Transfer Size (Bytes) Bandwidth(MB/s)

33554432 17115.1

Quick Mode

Device to Host Bandwidth for Pinned memory

Transfer Size (Bytes) Bandwidth(MB/s)

33554432 16859.3

[/codebox]

I believe these numbers (~17GB/s) represent the bandwidth limits of the triple-channel DDR3 system RAM.

For a single GPU, an X38 or AMD 790FX (better) system can come close to the bandwidths reported above, but for multiple GPUs, nothing comes close to the X58/Core i7 combination from Intel.

Details of the numbers MrAnderson42 referred to can be found at:

http://groups.google.ca/group/hoomd-users/…d07a29946215a93

Hi,

Thanks for clarifying, as I also tested on a Core i7 920 stock spec system with ~ 5.6 GB/sec transfer speed to a single GTX 285. If you have multiple GPUs and come close utilizing all of your chipset’s PCI-e 2 channels, then the system’s memory bandwidth is certainly a concern.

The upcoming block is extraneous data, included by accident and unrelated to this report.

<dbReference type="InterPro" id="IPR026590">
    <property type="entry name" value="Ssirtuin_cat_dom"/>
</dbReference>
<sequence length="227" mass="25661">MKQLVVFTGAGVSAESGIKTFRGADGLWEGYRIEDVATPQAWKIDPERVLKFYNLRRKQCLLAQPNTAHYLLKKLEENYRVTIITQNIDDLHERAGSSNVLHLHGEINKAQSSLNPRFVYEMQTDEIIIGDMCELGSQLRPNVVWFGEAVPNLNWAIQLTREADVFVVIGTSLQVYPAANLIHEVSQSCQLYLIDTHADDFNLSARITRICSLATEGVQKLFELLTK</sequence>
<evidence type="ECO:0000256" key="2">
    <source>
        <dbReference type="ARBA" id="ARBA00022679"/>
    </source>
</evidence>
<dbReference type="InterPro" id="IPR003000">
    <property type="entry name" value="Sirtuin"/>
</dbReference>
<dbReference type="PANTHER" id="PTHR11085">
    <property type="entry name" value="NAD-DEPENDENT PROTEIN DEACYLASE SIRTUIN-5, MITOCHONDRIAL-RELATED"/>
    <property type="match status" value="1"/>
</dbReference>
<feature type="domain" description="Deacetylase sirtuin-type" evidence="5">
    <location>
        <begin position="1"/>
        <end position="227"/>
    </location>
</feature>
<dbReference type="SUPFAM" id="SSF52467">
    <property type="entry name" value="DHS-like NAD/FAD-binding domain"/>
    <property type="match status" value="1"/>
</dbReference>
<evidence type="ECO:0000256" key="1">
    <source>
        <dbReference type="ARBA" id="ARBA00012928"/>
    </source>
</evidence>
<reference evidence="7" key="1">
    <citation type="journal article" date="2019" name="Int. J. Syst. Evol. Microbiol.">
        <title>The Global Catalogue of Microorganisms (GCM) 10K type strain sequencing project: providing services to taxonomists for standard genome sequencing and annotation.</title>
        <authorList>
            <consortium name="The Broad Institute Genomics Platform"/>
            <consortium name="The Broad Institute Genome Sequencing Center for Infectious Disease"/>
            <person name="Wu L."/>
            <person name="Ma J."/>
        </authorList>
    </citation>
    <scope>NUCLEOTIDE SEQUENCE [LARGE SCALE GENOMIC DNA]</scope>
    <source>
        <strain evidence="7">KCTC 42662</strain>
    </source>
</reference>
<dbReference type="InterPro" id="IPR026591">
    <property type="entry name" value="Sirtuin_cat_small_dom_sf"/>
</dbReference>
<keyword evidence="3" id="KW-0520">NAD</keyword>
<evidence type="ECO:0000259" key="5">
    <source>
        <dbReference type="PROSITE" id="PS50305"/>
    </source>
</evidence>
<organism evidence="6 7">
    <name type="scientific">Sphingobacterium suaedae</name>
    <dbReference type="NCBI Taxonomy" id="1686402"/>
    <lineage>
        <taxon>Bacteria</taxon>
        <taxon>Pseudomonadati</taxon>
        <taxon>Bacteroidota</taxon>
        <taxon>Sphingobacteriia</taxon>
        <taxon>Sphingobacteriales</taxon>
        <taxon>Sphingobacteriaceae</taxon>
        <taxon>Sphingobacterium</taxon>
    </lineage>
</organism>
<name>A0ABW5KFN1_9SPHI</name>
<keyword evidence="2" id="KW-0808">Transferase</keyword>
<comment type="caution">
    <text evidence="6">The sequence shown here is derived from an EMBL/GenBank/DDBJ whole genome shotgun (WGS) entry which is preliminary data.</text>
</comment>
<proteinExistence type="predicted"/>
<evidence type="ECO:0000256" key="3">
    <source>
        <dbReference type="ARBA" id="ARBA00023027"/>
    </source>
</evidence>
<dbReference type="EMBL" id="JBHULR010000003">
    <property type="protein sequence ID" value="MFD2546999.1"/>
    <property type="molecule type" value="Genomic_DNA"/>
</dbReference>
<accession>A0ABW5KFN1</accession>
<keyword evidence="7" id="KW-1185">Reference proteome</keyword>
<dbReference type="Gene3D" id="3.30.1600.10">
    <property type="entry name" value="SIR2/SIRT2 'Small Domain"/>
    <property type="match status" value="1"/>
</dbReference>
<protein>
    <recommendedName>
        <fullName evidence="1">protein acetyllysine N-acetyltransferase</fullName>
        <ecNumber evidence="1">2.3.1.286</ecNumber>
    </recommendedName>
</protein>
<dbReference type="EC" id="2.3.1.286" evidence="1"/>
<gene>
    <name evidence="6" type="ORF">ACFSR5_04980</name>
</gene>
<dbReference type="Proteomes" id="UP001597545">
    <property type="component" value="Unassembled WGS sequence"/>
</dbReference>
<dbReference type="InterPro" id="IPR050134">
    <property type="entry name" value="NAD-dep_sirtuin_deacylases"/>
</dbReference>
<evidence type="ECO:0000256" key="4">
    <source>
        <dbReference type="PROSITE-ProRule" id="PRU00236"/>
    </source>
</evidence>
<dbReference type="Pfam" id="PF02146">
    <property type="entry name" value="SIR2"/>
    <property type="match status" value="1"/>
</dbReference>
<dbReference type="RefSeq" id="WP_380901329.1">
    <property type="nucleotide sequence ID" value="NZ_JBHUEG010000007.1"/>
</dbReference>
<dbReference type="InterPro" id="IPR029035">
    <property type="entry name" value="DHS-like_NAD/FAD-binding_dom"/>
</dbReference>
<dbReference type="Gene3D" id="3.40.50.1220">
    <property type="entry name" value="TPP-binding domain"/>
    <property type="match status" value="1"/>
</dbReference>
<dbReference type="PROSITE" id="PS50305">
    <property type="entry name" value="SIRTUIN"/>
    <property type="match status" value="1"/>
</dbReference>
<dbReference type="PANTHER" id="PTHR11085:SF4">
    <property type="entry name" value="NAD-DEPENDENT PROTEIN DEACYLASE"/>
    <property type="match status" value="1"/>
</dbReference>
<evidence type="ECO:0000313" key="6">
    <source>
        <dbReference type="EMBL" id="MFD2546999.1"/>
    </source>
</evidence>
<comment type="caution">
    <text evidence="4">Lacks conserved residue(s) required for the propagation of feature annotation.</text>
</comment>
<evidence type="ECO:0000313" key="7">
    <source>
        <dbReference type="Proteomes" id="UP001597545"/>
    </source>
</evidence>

P.S. It sounds very interesting to OC 920 to about 3.2 GHz, how stable is it for CUDA under Linux (if you use it)? Are there any things to be concerned much about or can I simply change the frequency in BIOS and be happy? The case I am using is well ventilated (Armor+), thus overheating might not be a big thing.

The only concern for overclocking the i7 920 was to keep the memory speed within the rated limits of the sticks. No voltage bumps or other fanciness involved.

The system is completely stable with the 920 @ 3.2 GHz for anything thrown at it. The most strenuous CPU test was the HPL benchmark run under OpenMPI on all four cores for 36 hours without issue.